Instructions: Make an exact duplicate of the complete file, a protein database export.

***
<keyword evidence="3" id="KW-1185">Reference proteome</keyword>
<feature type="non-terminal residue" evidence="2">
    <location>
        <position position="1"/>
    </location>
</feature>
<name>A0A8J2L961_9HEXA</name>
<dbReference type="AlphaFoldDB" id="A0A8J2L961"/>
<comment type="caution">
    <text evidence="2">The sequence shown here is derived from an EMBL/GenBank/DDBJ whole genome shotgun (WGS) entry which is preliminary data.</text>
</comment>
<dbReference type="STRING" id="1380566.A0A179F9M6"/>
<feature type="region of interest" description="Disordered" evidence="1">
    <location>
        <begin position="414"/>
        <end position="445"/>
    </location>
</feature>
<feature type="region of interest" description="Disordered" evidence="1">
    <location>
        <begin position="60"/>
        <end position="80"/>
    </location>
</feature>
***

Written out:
<keyword evidence="3" id="KW-1185">Reference proteome</keyword>
<feature type="non-terminal residue" evidence="2">
    <location>
        <position position="1"/>
    </location>
</feature>
<name>A0A8J2L961_9HEXA</name>
<dbReference type="AlphaFoldDB" id="A0A8J2L961"/>
<comment type="caution">
    <text evidence="2">The sequence shown here is derived from an EMBL/GenBank/DDBJ whole genome shotgun (WGS) entry which is preliminary data.</text>
</comment>
<dbReference type="STRING" id="1380566.A0A179F9M6"/>
<feature type="region of interest" description="Disordered" evidence="1">
    <location>
        <begin position="414"/>
        <end position="445"/>
    </location>
</feature>
<feature type="region of interest" description="Disordered" evidence="1">
    <location>
        <begin position="60"/>
        <end position="80"/>
    </location>
</feature>